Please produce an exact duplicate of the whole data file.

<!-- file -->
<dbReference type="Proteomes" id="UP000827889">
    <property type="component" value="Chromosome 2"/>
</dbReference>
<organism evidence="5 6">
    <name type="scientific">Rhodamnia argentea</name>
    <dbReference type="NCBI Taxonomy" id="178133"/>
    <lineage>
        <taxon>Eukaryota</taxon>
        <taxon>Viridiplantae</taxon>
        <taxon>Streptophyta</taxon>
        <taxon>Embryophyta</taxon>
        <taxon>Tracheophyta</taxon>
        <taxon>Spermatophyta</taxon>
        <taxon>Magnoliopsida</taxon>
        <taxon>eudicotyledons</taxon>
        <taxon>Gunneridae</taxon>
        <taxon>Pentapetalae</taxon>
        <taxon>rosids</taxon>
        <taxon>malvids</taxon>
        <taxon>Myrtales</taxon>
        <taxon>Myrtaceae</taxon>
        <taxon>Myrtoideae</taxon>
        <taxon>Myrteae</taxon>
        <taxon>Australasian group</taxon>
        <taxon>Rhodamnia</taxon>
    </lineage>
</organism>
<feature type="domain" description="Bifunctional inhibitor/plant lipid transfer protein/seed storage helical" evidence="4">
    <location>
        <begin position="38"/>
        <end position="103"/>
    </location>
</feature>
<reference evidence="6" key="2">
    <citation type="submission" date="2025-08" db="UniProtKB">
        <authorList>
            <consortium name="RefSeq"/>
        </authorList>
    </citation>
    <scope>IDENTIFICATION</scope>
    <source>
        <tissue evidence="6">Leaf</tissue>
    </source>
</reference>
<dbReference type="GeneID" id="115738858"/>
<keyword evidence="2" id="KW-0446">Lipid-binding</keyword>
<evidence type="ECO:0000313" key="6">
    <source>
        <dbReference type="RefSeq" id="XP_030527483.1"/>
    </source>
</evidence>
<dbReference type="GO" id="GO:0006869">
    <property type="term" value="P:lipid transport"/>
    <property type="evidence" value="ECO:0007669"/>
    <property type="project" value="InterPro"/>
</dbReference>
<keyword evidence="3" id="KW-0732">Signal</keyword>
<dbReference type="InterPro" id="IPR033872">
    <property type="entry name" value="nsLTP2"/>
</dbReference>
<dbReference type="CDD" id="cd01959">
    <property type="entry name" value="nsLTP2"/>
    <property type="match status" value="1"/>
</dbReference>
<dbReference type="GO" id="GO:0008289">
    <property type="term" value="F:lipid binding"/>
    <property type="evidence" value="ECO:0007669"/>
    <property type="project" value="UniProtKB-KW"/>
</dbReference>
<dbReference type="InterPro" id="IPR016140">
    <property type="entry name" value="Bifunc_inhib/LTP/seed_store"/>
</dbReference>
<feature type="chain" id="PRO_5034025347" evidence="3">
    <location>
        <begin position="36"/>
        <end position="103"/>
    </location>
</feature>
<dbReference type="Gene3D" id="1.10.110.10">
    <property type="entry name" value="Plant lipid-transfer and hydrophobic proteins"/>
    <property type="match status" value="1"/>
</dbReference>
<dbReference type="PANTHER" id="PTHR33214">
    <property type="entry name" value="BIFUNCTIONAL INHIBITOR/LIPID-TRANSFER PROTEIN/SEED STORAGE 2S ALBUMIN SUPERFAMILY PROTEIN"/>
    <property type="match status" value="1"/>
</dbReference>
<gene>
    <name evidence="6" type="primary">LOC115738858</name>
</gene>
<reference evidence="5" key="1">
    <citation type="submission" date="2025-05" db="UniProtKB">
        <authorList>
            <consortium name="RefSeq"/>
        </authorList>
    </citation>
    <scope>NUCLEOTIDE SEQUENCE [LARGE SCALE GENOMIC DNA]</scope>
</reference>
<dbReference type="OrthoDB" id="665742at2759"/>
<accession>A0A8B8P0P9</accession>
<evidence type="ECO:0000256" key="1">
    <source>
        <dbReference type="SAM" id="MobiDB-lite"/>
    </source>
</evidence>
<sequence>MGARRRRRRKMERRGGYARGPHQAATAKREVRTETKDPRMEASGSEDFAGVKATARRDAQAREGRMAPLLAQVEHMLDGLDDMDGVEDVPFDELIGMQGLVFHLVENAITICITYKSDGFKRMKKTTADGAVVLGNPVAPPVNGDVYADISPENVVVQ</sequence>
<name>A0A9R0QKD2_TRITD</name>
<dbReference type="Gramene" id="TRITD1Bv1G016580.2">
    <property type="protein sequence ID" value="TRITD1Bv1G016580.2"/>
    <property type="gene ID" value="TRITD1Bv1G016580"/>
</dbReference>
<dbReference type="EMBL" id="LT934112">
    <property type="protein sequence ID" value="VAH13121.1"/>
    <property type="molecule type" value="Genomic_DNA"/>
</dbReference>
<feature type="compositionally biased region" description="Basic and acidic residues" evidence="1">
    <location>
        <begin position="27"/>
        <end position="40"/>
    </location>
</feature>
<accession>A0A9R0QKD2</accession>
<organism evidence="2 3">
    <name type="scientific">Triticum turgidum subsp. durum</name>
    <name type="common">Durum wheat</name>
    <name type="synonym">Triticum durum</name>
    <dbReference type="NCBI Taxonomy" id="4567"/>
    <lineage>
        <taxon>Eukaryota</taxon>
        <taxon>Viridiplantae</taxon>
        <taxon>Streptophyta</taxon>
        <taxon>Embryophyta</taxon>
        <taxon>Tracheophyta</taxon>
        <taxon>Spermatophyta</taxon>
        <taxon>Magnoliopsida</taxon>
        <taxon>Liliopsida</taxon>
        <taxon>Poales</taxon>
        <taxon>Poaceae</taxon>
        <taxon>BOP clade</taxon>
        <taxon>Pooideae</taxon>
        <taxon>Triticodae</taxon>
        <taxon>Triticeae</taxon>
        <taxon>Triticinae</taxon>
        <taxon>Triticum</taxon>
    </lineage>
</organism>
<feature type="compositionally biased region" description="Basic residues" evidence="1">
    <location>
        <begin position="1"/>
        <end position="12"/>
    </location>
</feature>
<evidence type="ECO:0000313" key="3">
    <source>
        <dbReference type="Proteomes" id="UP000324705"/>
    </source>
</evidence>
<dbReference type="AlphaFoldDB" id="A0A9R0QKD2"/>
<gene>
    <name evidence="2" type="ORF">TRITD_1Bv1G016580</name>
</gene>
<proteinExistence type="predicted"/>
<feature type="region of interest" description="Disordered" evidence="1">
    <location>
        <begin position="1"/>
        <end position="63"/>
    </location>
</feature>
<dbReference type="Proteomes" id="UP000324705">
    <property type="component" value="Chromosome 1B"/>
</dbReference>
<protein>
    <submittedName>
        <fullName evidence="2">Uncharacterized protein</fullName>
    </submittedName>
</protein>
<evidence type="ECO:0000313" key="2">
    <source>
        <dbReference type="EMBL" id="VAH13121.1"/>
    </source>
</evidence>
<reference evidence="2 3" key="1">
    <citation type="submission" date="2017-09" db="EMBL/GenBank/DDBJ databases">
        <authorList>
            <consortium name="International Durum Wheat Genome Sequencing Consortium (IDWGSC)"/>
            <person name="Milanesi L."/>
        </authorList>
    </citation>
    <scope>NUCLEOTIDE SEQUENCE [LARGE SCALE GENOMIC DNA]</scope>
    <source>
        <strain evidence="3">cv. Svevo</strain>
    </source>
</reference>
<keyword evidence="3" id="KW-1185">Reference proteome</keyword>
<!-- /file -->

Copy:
<dbReference type="Proteomes" id="UP000827889">
    <property type="component" value="Chromosome 2"/>
</dbReference>
<organism evidence="5 6">
    <name type="scientific">Rhodamnia argentea</name>
    <dbReference type="NCBI Taxonomy" id="178133"/>
    <lineage>
        <taxon>Eukaryota</taxon>
        <taxon>Viridiplantae</taxon>
        <taxon>Streptophyta</taxon>
        <taxon>Embryophyta</taxon>
        <taxon>Tracheophyta</taxon>
        <taxon>Spermatophyta</taxon>
        <taxon>Magnoliopsida</taxon>
        <taxon>eudicotyledons</taxon>
        <taxon>Gunneridae</taxon>
        <taxon>Pentapetalae</taxon>
        <taxon>rosids</taxon>
        <taxon>malvids</taxon>
        <taxon>Myrtales</taxon>
        <taxon>Myrtaceae</taxon>
        <taxon>Myrtoideae</taxon>
        <taxon>Myrteae</taxon>
        <taxon>Australasian group</taxon>
        <taxon>Rhodamnia</taxon>
    </lineage>
</organism>
<feature type="domain" description="Bifunctional inhibitor/plant lipid transfer protein/seed storage helical" evidence="4">
    <location>
        <begin position="38"/>
        <end position="103"/>
    </location>
</feature>
<reference evidence="6" key="2">
    <citation type="submission" date="2025-08" db="UniProtKB">
        <authorList>
            <consortium name="RefSeq"/>
        </authorList>
    </citation>
    <scope>IDENTIFICATION</scope>
    <source>
        <tissue evidence="6">Leaf</tissue>
    </source>
</reference>
<dbReference type="GeneID" id="115738858"/>
<keyword evidence="2" id="KW-0446">Lipid-binding</keyword>
<evidence type="ECO:0000313" key="6">
    <source>
        <dbReference type="RefSeq" id="XP_030527483.1"/>
    </source>
</evidence>
<dbReference type="GO" id="GO:0006869">
    <property type="term" value="P:lipid transport"/>
    <property type="evidence" value="ECO:0007669"/>
    <property type="project" value="InterPro"/>
</dbReference>
<keyword evidence="3" id="KW-0732">Signal</keyword>
<dbReference type="InterPro" id="IPR033872">
    <property type="entry name" value="nsLTP2"/>
</dbReference>
<dbReference type="CDD" id="cd01959">
    <property type="entry name" value="nsLTP2"/>
    <property type="match status" value="1"/>
</dbReference>
<dbReference type="GO" id="GO:0008289">
    <property type="term" value="F:lipid binding"/>
    <property type="evidence" value="ECO:0007669"/>
    <property type="project" value="UniProtKB-KW"/>
</dbReference>
<dbReference type="InterPro" id="IPR016140">
    <property type="entry name" value="Bifunc_inhib/LTP/seed_store"/>
</dbReference>
<feature type="chain" id="PRO_5034025347" evidence="3">
    <location>
        <begin position="36"/>
        <end position="103"/>
    </location>
</feature>
<dbReference type="Gene3D" id="1.10.110.10">
    <property type="entry name" value="Plant lipid-transfer and hydrophobic proteins"/>
    <property type="match status" value="1"/>
</dbReference>
<dbReference type="PANTHER" id="PTHR33214">
    <property type="entry name" value="BIFUNCTIONAL INHIBITOR/LIPID-TRANSFER PROTEIN/SEED STORAGE 2S ALBUMIN SUPERFAMILY PROTEIN"/>
    <property type="match status" value="1"/>
</dbReference>
<gene>
    <name evidence="6" type="primary">LOC115738858</name>
</gene>
<reference evidence="5" key="1">
    <citation type="submission" date="2025-05" db="UniProtKB">
        <authorList>
            <consortium name="RefSeq"/>
        </authorList>
    </citation>
    <scope>NUCLEOTIDE SEQUENCE [LARGE SCALE GENOMIC DNA]</scope>
</reference>
<dbReference type="OrthoDB" id="665742at2759"/>
<accession>A0A8B8P0P9</accession>
<evidence type="ECO:0000256" key="1">
    <source>
        <dbReference type="SAM" id="MobiDB-lite"/>
    </source>
</evidence>
<sequence>MGARRRRRRKMERRGGYARGPHQAATAKREVRTETKDPRMEASGSEDFAGVKATARRDAQAREGRMAPLLAQVEHMLDGLDDMDGVEDVPFDELIGMQGLVFHLVENAITICITYKSDGFKRMKKTTADGAVVLGNPVAPPVNGDVYADISPENVVVQ</sequence>
<name>A0A9R0QKD2_TRITD</name>
<dbReference type="Gramene" id="TRITD1Bv1G016580.2">
    <property type="protein sequence ID" value="TRITD1Bv1G016580.2"/>
    <property type="gene ID" value="TRITD1Bv1G016580"/>
</dbReference>
<dbReference type="EMBL" id="LT934112">
    <property type="protein sequence ID" value="VAH13121.1"/>
    <property type="molecule type" value="Genomic_DNA"/>
</dbReference>
<feature type="compositionally biased region" description="Basic and acidic residues" evidence="1">
    <location>
        <begin position="27"/>
        <end position="40"/>
    </location>
</feature>
<accession>A0A9R0QKD2</accession>
<organism evidence="2 3">
    <name type="scientific">Triticum turgidum subsp. durum</name>
    <name type="common">Durum wheat</name>
    <name type="synonym">Triticum durum</name>
    <dbReference type="NCBI Taxonomy" id="4567"/>
    <lineage>
        <taxon>Eukaryota</taxon>
        <taxon>Viridiplantae</taxon>
        <taxon>Streptophyta</taxon>
        <taxon>Embryophyta</taxon>
        <taxon>Tracheophyta</taxon>
        <taxon>Spermatophyta</taxon>
        <taxon>Magnoliopsida</taxon>
        <taxon>Liliopsida</taxon>
        <taxon>Poales</taxon>
        <taxon>Poaceae</taxon>
        <taxon>BOP clade</taxon>
        <taxon>Pooideae</taxon>
        <taxon>Triticodae</taxon>
        <taxon>Triticeae</taxon>
        <taxon>Triticinae</taxon>
        <taxon>Triticum</taxon>
    </lineage>
</organism>
<feature type="compositionally biased region" description="Basic residues" evidence="1">
    <location>
        <begin position="1"/>
        <end position="12"/>
    </location>
</feature>
<evidence type="ECO:0000313" key="3">
    <source>
        <dbReference type="Proteomes" id="UP000324705"/>
    </source>
</evidence>
<dbReference type="AlphaFoldDB" id="A0A9R0QKD2"/>
<gene>
    <name evidence="2" type="ORF">TRITD_1Bv1G016580</name>
</gene>
<proteinExistence type="predicted"/>
<feature type="region of interest" description="Disordered" evidence="1">
    <location>
        <begin position="1"/>
        <end position="63"/>
    </location>
</feature>
<dbReference type="Proteomes" id="UP000324705">
    <property type="component" value="Chromosome 1B"/>
</dbReference>
<protein>
    <submittedName>
        <fullName evidence="2">Uncharacterized protein</fullName>
    </submittedName>
</protein>
<evidence type="ECO:0000313" key="2">
    <source>
        <dbReference type="EMBL" id="VAH13121.1"/>
    </source>
</evidence>
<reference evidence="2 3" key="1">
    <citation type="submission" date="2017-09" db="EMBL/GenBank/DDBJ databases">
        <authorList>
            <consortium name="International Durum Wheat Genome Sequencing Consortium (IDWGSC)"/>
            <person name="Milanesi L."/>
        </authorList>
    </citation>
    <scope>NUCLEOTIDE SEQUENCE [LARGE SCALE GENOMIC DNA]</scope>
    <source>
        <strain evidence="3">cv. Svevo</strain>
    </source>
</reference>
<keyword evidence="3" id="KW-1185">Reference proteome</keyword>